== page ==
Duke Cannon's College Curriculum for the Real World

The fall college semester is officially here, and scores of hard-working young men are currently digging into their chosen fields of study. Obviously, there are certain classes one must take to satisfy academic requirements, and being exposed to other subjects that broaden your horizons is also well and good. But Duke Cannon is a practical man, and as such we have some recommendations for some fields of study universities should consider adding to their curriculum to help future graduates navigate the real world upon graduation.


A man’s garage is subject to the same rights and privileges as any sovereign nation, as defined under international law. In summation, what this means is that the owner is allowed wide latitude in seeking time away from household duties to further garage-based interest and hobbies. Said owner is free to lock the door from the inside at his discretion, has sole decision-making over any tool lending (with draconian penalties for any non-timely return), and may decree that the mini fridge remain stocked with both domestic and seasonal offerings. All these principles and more would be covered in this challenging class.


The word “nap” comes with ugly and unfair connotations in many circles, as it is seen as a hallmark of laziness. This course will strip away that fallacy and examine the physical and mental imperatives behind the noble power nap by focusing on the many achievements of history’s great power nappers, famed men who—after a quick 15–25-minute afternoon siesta—then set about changing the world for the better by way of building the first flying machine, erecting great monuments, ratifying historic accords, and landing men on the moon.


Ancient cultures are fascinating fields of study, but they have nothing on the complexities of the people you will be surrounded by in whatever neighborhood you settle down in. Generally we prefer to mind our own business, but that fact is that living by other people exposes you to crazed men mowing at ungodly hours, ill-mannered dogs that never stop barking, boats in various stages of disrepair plopped in driveways for eternity, and other challenges that this anthropologically-based course will help prepare you for.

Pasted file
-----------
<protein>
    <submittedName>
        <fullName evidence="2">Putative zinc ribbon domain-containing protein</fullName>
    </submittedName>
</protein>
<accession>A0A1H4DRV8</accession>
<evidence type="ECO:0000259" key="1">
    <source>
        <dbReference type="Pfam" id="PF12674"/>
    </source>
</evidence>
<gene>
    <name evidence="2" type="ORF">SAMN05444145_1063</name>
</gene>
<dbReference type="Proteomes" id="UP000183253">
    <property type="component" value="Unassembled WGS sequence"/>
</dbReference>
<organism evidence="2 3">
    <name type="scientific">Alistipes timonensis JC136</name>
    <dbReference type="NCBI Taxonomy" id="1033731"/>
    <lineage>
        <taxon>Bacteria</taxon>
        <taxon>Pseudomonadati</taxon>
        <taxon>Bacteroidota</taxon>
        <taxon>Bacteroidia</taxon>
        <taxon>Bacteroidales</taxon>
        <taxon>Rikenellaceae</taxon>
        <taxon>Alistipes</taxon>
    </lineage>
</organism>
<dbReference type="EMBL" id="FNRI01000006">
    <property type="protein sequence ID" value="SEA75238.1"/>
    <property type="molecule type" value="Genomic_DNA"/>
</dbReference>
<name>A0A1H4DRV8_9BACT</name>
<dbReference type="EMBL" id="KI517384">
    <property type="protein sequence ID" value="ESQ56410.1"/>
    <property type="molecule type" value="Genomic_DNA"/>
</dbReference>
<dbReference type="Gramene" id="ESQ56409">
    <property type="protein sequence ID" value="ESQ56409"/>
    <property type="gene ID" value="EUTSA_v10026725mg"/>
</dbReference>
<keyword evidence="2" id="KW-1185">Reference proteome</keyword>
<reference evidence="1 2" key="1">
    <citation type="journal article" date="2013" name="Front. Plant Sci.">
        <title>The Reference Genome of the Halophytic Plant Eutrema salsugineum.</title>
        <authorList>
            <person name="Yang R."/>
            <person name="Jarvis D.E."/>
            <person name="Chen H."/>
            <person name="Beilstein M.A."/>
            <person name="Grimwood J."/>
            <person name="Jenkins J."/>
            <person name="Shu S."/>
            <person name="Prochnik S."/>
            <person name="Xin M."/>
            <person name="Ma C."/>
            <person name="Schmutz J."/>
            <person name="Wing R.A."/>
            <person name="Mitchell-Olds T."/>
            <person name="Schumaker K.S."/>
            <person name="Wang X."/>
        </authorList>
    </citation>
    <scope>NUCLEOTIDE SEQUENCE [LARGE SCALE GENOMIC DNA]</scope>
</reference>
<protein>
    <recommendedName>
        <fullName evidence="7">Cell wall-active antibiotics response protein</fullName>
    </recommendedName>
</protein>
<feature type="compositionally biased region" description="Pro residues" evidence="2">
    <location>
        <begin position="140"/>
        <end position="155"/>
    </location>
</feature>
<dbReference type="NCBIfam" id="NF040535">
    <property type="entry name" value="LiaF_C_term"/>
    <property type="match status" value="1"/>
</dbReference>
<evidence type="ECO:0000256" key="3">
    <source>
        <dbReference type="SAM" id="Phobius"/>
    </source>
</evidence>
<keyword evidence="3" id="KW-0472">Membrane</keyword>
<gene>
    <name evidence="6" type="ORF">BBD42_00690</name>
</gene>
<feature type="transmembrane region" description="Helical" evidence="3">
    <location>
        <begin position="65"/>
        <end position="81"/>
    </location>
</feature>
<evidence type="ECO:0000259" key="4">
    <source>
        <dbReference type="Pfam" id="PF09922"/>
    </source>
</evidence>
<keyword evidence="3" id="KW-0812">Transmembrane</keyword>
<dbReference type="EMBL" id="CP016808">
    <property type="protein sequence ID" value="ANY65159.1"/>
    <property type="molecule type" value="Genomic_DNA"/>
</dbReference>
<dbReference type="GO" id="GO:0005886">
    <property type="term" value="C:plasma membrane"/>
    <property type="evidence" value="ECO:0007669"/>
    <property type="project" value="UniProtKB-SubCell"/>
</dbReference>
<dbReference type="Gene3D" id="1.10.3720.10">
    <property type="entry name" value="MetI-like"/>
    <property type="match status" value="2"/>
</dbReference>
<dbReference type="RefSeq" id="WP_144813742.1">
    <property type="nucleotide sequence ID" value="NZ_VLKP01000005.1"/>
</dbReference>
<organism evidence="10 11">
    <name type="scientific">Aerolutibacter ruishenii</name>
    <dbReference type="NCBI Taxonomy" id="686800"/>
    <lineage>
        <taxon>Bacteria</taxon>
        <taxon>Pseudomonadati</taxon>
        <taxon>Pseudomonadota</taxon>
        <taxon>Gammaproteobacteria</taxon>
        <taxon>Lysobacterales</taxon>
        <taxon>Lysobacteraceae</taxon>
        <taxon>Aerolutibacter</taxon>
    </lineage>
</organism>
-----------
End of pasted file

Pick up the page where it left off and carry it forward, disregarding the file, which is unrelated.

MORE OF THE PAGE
A daily commute or a trip on the highway to run some weekend errands will convince any man that this is a subject sorely in need of wider study. There are many who believe this is a subject best “self taught,” but we strongly disagree. Knowing how to zipper merge on a freeway is an important as basic arithmetic, and everyone needs to start learning it in 1st grade and then every year after, as well as paying it closer heed in college. Only then will we all be rewarded with the efficient roadway system we deserve.


This topic has been a field of debate for decades, with many voices weighing in from the moral, philosophical, and engineering realms. Which, when it comes right down to it, is a lot of handwringing and theorizing to address what really at the end of the day boils down to “don’t touch the thermostat; it’s set just where I want it.” Strangely, no books have been written on the topic; there exist only a few pamphlets and hastily-constructed “memes” that address this all-important subject.